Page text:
Not to complicate things more, but....
1. Almost any new camera and a decent lens will do the trick. So, be assured that it is hard to make a wrong choice. See #2:
2. Think about weight and ergonomics - do you like holding and using the camera? I would advise getting a camera with a viewfinder that you like and a live view option that you like. Properly implemented live view is WONDERFUL for using cameras on a tripod - you get to magnify the image 10x to check for critical focus, etc. Swivel screens are handy for those who want to put their cameras very high or very low on or off tripod. If your viewpoint will be 1 ft off the ground, it is easier to squat a little bit and look at a tilted screen than to to flop down on your belly and peer through the viewfinder.
3. You will want to get a nice tripod and head and an L bracket for your camera. Pick up a wired (or wireless) cable release/ intervalometer, while you are at it.
4. You will want to get a comfortable carriage system for the camera - lots of options. I am a big fan of the Cotton Carrier vest system, which can handle an SLR with up to a 400mm f/5.6 lens (my birding lens) and still leave both hands free for any scrambling and balancing needed. Plus, the vest system can be worn with (underneath) any backpack. This might be overkill for some cameras, some terrains, and for those who are not needing to drag along their tent, bag, food, etc for a several days trip. A "fanny pack" aka "Lumbar pack" is another option for the day hiker, as are hunters'/fishers'/photographers' vests (lots of pockets) and belt systems where you hang your lens bag, water bottle, etc off a sturdy belt. Some large format photographers use carpenters' aprons to hold small accessories and film holders. Have a favorite backpack already, but want a protective insert for camera and lens? You can get neoprene protective wraps for the camera, lenses can fit in a fishing reel case (foam dividers), etc. Make sure, whatever your camera carriage system is, that you have some provision for carrying maps, rain gear, lunch, water, sunscreen, extra pair socks, the good old Scouting "10 essentials".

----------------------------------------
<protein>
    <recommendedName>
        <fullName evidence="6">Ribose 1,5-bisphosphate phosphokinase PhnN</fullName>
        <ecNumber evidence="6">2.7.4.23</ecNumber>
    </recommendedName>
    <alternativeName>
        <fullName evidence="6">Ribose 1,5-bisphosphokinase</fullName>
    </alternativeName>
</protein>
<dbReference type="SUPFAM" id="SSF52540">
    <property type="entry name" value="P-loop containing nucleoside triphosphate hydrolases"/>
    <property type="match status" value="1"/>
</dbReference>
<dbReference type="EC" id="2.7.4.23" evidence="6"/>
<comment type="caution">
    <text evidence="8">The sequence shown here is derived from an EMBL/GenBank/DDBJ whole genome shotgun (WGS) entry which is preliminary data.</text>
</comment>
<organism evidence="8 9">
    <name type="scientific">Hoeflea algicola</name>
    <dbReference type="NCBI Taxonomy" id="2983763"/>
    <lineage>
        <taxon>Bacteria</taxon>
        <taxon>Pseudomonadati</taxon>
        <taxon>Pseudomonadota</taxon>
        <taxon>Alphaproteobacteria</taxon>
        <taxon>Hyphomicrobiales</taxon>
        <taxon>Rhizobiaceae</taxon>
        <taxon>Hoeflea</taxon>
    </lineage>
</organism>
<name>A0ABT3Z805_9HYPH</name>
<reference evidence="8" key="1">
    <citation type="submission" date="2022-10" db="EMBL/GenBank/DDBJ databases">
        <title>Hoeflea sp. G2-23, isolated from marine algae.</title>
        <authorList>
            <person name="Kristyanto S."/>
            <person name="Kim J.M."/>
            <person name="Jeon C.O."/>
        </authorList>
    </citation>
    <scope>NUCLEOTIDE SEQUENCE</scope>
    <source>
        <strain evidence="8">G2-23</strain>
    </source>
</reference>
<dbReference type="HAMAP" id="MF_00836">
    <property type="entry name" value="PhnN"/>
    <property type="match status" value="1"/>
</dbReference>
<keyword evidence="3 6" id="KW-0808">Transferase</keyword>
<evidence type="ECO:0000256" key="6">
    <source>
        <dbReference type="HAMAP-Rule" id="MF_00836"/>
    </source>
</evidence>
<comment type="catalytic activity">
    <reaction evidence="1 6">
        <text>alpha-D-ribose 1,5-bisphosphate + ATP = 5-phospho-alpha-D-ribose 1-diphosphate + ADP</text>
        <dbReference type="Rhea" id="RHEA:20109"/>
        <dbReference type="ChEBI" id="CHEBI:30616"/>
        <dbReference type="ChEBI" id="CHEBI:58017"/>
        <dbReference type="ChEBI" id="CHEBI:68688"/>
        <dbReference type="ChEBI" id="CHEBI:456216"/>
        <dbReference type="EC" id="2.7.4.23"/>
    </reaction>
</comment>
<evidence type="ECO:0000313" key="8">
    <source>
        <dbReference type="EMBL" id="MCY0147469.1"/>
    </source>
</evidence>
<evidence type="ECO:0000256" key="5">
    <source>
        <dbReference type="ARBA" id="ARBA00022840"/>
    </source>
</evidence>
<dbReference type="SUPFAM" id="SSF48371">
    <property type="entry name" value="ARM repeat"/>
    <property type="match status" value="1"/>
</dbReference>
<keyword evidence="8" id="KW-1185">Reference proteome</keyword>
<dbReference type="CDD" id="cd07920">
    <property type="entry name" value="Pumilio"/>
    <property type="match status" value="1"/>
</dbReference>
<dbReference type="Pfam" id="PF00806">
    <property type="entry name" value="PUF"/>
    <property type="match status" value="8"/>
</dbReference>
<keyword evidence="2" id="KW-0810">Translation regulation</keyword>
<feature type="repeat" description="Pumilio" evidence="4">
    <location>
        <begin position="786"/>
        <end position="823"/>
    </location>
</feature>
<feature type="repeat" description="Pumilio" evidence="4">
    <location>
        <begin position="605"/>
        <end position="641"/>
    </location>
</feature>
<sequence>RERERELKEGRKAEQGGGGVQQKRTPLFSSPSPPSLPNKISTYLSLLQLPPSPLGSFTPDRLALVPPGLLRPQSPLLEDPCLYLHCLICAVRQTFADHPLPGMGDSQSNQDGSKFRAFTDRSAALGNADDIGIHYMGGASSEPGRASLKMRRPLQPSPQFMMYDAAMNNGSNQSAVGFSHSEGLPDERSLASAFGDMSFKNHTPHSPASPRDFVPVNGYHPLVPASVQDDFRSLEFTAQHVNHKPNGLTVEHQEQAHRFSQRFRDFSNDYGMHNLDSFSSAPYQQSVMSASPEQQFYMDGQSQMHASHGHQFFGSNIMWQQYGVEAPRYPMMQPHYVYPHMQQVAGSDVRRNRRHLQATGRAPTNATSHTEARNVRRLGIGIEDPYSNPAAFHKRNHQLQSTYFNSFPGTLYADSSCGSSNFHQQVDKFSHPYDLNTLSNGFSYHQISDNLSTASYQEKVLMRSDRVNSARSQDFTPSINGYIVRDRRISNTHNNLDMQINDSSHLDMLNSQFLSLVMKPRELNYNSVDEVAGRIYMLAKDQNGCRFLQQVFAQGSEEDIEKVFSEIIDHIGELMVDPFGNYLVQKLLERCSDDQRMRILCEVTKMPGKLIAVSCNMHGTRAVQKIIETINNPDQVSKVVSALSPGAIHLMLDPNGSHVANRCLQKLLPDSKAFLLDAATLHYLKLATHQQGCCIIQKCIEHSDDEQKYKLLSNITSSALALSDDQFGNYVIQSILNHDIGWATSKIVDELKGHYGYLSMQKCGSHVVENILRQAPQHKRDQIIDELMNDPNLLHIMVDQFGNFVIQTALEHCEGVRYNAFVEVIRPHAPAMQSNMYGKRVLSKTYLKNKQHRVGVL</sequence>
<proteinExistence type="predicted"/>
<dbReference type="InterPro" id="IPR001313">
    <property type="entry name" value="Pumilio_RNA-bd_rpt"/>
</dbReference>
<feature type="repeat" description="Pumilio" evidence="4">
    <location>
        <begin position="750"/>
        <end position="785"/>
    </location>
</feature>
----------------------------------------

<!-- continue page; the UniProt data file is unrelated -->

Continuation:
5. You will want to get a circular polarizer filter, which will intensify color by removing excess reflection. (Circular is the filter type, not the filter shape - old film era polarizers, which are "linear polarizers", don't work for modern autofocusing and modern sensors). Later, you may want to get an ultra-dense neutral density filter (9 to 10 stops: OD 2.7 to 3.0), which allows one to make very long exposures to a. smooth out water b. get rid of milling crowds c. show movement of clouds d. any other effect that you can get with a 30 sec or longer exposure. Some people will get into graduated neutral density filters - check out the Lee Filters site to see how these are used.